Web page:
The situation of wedding vendors is no different in essentials to that in Hurley v. Irish-American Gay, Lesbian, and Bisexual Group of Boston. The Court in the 303 Creative opinion described Hurley as follows:
The Court held that Massachusetts’s public accommodations statute could not be used to force veterans organizing a parade in Boston to include a group of gay, lesbian, and bisexual individuals because the parade was protected speech, and requiring the veterans to include voices they wished to exclude would impermissibly require them to alter the expressive content of their parade.”
While the Court identified the parade as “protected speech,” that was not the crux of the case, which did not so much focus on the speech of the veterans as it did on the message of those the city would have required them to include in the parade. Thus, the city’s action was unconstitutional because it would have compelled the veterans to facilitate the message of others (compelled speech) and also because it would force them to assemble with others with whom they did not wish to associate (compelled assembly or association). That was true irrespective of whether the veterans had a message of their own to proclaim.
Perhaps even more to the point is the Supreme Court’s decision in Boy Scouts of America v. Dale, in which it ruled that the Boy Scouts could not be compelled to accept a person who was openly gay because “Dale’s presence in the Boy Scouts would, at the very least, force the organization to send a message, both to the youth members and the world, that the Boy Scouts accepts homosexual conduct as a legitimate form of behavior.” This, of course, was the message of another—a message the Boy Scouts did not wish to facilitate and with which it did not wish to associate. The Boy Scouts were not engaging in independent speech themselves when they accepted someone as a troop leader. Similarly, a vendor does not have to create speech as part of her services to facilitate the message of others through those services.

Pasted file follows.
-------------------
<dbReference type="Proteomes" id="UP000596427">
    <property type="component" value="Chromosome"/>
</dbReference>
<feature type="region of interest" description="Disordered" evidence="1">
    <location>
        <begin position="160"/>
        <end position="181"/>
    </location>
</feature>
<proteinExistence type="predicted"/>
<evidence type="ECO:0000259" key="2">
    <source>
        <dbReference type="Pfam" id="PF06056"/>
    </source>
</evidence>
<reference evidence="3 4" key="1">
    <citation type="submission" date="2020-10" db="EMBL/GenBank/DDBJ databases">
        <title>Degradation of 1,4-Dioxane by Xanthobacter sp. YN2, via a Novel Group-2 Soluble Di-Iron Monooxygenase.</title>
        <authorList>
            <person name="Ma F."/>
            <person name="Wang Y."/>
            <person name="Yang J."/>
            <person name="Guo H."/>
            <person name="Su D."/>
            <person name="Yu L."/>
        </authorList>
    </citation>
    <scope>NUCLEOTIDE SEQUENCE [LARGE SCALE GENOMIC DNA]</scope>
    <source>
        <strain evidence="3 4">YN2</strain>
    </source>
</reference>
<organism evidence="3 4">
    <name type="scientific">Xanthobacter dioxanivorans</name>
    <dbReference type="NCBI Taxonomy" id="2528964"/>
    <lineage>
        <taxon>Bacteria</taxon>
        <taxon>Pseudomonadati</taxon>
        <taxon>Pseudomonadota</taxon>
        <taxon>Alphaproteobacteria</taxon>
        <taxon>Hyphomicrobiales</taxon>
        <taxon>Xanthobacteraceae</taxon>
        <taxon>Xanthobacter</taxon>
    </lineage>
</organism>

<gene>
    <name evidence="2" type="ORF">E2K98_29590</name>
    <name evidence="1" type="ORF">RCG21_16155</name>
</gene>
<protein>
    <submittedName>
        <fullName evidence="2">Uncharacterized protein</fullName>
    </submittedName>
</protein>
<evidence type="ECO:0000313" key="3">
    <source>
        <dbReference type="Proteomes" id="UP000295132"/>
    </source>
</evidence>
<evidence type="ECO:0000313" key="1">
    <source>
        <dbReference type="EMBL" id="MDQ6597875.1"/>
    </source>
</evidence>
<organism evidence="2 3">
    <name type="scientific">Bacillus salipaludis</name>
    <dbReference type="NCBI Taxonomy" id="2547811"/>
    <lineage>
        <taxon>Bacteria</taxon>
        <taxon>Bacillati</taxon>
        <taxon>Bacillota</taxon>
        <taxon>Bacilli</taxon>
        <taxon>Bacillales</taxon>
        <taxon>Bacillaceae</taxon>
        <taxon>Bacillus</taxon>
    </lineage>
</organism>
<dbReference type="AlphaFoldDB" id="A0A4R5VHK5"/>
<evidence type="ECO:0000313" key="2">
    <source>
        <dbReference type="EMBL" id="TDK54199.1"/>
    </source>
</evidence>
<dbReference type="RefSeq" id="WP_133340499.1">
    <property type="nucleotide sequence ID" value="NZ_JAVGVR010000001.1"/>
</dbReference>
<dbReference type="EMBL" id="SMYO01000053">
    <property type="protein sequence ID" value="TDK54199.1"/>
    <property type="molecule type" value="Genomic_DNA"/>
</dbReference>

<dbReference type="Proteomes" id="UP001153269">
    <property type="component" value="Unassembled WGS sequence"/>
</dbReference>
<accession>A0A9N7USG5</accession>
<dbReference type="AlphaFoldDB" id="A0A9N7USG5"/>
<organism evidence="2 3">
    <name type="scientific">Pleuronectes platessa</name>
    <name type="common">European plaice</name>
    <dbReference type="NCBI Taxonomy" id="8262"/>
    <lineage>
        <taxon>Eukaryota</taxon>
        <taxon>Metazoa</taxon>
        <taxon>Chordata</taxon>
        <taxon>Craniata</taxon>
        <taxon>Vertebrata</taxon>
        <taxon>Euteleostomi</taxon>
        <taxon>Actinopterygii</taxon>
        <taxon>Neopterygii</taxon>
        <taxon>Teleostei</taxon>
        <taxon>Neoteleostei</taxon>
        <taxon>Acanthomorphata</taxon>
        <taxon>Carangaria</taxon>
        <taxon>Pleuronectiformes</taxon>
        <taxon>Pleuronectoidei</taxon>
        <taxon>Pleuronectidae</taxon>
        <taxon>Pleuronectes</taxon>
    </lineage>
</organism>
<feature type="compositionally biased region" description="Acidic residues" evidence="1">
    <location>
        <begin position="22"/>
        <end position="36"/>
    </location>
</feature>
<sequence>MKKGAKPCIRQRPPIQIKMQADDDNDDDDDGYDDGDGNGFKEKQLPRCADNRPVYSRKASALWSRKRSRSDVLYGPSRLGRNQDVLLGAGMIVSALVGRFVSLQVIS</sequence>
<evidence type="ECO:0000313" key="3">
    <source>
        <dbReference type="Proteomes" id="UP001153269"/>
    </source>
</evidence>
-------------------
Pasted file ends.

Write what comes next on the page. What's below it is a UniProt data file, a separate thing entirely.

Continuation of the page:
The rights of speech and assembly work hand in hand, or, as the Supreme Court has phrased it, they are “cognate.” And it is this combination right of expressive association that is under threat in the wedding vendors’ cases: public accommodations laws are being used to force vendors to associate with and facilitate a message of others. That unconstitutionally compels both speech and assembly.
303 Creative reached the right result, and, certainly, artistic vendors can now safely rely on First Amendment protections for their “own” speech. Unfortunately, exactly when vendor services cross the line into speech is anything but clear. A website designer is an easy case, but the recent cases involving cake decorators and flower arrangers present much closer questions. For example, in response to questions during oral argument, counsel for the cake decorator in Masterpiece Cakeshop said a makeup artist did not qualify as an artist, despite her title.
These close distinctions should not matter, because whether the vendor is an artist is not the source of the vendor’s objection to fostering the event with her services. The source is the message of the wedding participants, and that should be the focus. Both artistic and non-artistic vendors with the same objection to that message have the same protections from being forced to facilitate and associate with it. Refusal to serve because of an objection to facilitating their message is not discrimination against the marriage participants’ status or identity. But, if it is deemed to be, forcing any vendor to associate with the ceremony is unconstitutionally compelled speech and assembly.
This article by frequent National Legal Foundation collaborator, Rick Claybrook, first appeared on the Law & Liberty website here and is reprinted with permission.